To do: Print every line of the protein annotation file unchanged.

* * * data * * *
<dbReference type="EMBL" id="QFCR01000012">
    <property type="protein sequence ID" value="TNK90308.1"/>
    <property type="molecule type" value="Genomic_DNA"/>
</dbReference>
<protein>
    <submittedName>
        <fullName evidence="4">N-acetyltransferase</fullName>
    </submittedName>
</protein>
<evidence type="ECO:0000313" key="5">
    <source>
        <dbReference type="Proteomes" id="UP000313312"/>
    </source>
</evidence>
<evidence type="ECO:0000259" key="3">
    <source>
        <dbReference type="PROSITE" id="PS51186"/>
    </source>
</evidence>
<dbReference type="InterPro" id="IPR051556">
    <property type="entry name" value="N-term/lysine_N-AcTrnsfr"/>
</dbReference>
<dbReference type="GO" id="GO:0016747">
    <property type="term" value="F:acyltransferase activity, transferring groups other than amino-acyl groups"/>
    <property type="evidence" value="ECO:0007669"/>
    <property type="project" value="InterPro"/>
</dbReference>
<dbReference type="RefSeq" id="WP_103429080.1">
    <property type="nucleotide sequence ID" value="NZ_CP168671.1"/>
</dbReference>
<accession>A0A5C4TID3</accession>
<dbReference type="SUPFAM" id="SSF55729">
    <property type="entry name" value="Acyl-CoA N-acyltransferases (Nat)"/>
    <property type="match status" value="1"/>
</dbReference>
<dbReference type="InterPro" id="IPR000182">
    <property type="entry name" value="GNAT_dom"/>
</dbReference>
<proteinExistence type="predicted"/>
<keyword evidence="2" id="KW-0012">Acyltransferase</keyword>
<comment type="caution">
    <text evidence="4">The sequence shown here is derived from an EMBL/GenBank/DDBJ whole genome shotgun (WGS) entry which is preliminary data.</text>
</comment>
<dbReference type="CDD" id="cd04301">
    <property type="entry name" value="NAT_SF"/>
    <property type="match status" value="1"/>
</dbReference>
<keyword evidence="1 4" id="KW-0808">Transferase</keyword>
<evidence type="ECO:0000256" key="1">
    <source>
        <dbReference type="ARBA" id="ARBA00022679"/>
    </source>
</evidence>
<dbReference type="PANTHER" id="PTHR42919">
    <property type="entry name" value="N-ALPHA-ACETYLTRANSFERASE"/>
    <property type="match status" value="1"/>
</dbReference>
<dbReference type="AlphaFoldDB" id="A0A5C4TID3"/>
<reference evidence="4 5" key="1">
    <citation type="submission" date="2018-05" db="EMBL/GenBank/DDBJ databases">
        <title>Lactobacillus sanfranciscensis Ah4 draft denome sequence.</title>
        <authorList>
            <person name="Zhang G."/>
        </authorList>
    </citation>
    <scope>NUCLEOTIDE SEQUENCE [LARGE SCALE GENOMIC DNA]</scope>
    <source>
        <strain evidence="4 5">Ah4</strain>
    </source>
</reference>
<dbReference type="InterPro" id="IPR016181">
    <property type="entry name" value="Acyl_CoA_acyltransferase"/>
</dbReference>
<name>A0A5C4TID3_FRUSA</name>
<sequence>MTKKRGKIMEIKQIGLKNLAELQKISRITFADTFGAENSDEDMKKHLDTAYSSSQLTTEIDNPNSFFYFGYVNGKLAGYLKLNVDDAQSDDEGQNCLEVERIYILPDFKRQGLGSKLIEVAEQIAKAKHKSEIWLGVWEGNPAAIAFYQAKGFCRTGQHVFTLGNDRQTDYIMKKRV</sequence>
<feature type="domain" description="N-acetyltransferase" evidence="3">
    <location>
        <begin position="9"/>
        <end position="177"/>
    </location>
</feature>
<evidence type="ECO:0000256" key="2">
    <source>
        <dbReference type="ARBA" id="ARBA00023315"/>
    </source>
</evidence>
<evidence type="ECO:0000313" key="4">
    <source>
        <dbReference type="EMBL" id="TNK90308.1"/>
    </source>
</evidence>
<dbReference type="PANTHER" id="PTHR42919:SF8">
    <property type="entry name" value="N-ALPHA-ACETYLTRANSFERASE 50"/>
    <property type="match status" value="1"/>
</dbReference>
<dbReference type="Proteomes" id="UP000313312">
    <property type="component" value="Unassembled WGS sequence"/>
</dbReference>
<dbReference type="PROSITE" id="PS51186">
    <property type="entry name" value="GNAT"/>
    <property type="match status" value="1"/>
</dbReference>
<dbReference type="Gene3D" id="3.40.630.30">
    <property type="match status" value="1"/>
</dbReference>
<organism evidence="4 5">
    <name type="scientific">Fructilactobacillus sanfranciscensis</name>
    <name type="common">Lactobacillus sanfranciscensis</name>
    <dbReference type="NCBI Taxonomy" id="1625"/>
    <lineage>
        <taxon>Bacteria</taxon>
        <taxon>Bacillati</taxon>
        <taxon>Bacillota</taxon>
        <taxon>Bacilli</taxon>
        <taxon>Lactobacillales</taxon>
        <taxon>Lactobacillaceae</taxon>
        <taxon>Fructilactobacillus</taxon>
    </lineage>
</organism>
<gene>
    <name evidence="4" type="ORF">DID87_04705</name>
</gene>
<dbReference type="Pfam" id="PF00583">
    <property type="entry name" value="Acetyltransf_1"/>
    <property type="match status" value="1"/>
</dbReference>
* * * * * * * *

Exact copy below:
<dbReference type="EMBL" id="QFCR01000012">
    <property type="protein sequence ID" value="TNK90308.1"/>
    <property type="molecule type" value="Genomic_DNA"/>
</dbReference>
<protein>
    <submittedName>
        <fullName evidence="4">N-acetyltransferase</fullName>
    </submittedName>
</protein>
<evidence type="ECO:0000313" key="5">
    <source>
        <dbReference type="Proteomes" id="UP000313312"/>
    </source>
</evidence>
<evidence type="ECO:0000259" key="3">
    <source>
        <dbReference type="PROSITE" id="PS51186"/>
    </source>
</evidence>
<dbReference type="InterPro" id="IPR051556">
    <property type="entry name" value="N-term/lysine_N-AcTrnsfr"/>
</dbReference>
<dbReference type="GO" id="GO:0016747">
    <property type="term" value="F:acyltransferase activity, transferring groups other than amino-acyl groups"/>
    <property type="evidence" value="ECO:0007669"/>
    <property type="project" value="InterPro"/>
</dbReference>
<dbReference type="RefSeq" id="WP_103429080.1">
    <property type="nucleotide sequence ID" value="NZ_CP168671.1"/>
</dbReference>
<accession>A0A5C4TID3</accession>
<dbReference type="SUPFAM" id="SSF55729">
    <property type="entry name" value="Acyl-CoA N-acyltransferases (Nat)"/>
    <property type="match status" value="1"/>
</dbReference>
<dbReference type="InterPro" id="IPR000182">
    <property type="entry name" value="GNAT_dom"/>
</dbReference>
<proteinExistence type="predicted"/>
<keyword evidence="2" id="KW-0012">Acyltransferase</keyword>
<comment type="caution">
    <text evidence="4">The sequence shown here is derived from an EMBL/GenBank/DDBJ whole genome shotgun (WGS) entry which is preliminary data.</text>
</comment>
<dbReference type="CDD" id="cd04301">
    <property type="entry name" value="NAT_SF"/>
    <property type="match status" value="1"/>
</dbReference>
<keyword evidence="1 4" id="KW-0808">Transferase</keyword>
<evidence type="ECO:0000256" key="1">
    <source>
        <dbReference type="ARBA" id="ARBA00022679"/>
    </source>
</evidence>
<dbReference type="PANTHER" id="PTHR42919">
    <property type="entry name" value="N-ALPHA-ACETYLTRANSFERASE"/>
    <property type="match status" value="1"/>
</dbReference>
<dbReference type="AlphaFoldDB" id="A0A5C4TID3"/>
<reference evidence="4 5" key="1">
    <citation type="submission" date="2018-05" db="EMBL/GenBank/DDBJ databases">
        <title>Lactobacillus sanfranciscensis Ah4 draft denome sequence.</title>
        <authorList>
            <person name="Zhang G."/>
        </authorList>
    </citation>
    <scope>NUCLEOTIDE SEQUENCE [LARGE SCALE GENOMIC DNA]</scope>
    <source>
        <strain evidence="4 5">Ah4</strain>
    </source>
</reference>
<dbReference type="InterPro" id="IPR016181">
    <property type="entry name" value="Acyl_CoA_acyltransferase"/>
</dbReference>
<name>A0A5C4TID3_FRUSA</name>
<sequence>MTKKRGKIMEIKQIGLKNLAELQKISRITFADTFGAENSDEDMKKHLDTAYSSSQLTTEIDNPNSFFYFGYVNGKLAGYLKLNVDDAQSDDEGQNCLEVERIYILPDFKRQGLGSKLIEVAEQIAKAKHKSEIWLGVWEGNPAAIAFYQAKGFCRTGQHVFTLGNDRQTDYIMKKRV</sequence>
<feature type="domain" description="N-acetyltransferase" evidence="3">
    <location>
        <begin position="9"/>
        <end position="177"/>
    </location>
</feature>
<evidence type="ECO:0000256" key="2">
    <source>
        <dbReference type="ARBA" id="ARBA00023315"/>
    </source>
</evidence>
<evidence type="ECO:0000313" key="4">
    <source>
        <dbReference type="EMBL" id="TNK90308.1"/>
    </source>
</evidence>
<dbReference type="PANTHER" id="PTHR42919:SF8">
    <property type="entry name" value="N-ALPHA-ACETYLTRANSFERASE 50"/>
    <property type="match status" value="1"/>
</dbReference>
<dbReference type="Proteomes" id="UP000313312">
    <property type="component" value="Unassembled WGS sequence"/>
</dbReference>
<dbReference type="PROSITE" id="PS51186">
    <property type="entry name" value="GNAT"/>
    <property type="match status" value="1"/>
</dbReference>
<dbReference type="Gene3D" id="3.40.630.30">
    <property type="match status" value="1"/>
</dbReference>
<organism evidence="4 5">
    <name type="scientific">Fructilactobacillus sanfranciscensis</name>
    <name type="common">Lactobacillus sanfranciscensis</name>
    <dbReference type="NCBI Taxonomy" id="1625"/>
    <lineage>
        <taxon>Bacteria</taxon>
        <taxon>Bacillati</taxon>
        <taxon>Bacillota</taxon>
        <taxon>Bacilli</taxon>
        <taxon>Lactobacillales</taxon>
        <taxon>Lactobacillaceae</taxon>
        <taxon>Fructilactobacillus</taxon>
    </lineage>
</organism>
<gene>
    <name evidence="4" type="ORF">DID87_04705</name>
</gene>
<dbReference type="Pfam" id="PF00583">
    <property type="entry name" value="Acetyltransf_1"/>
    <property type="match status" value="1"/>
</dbReference>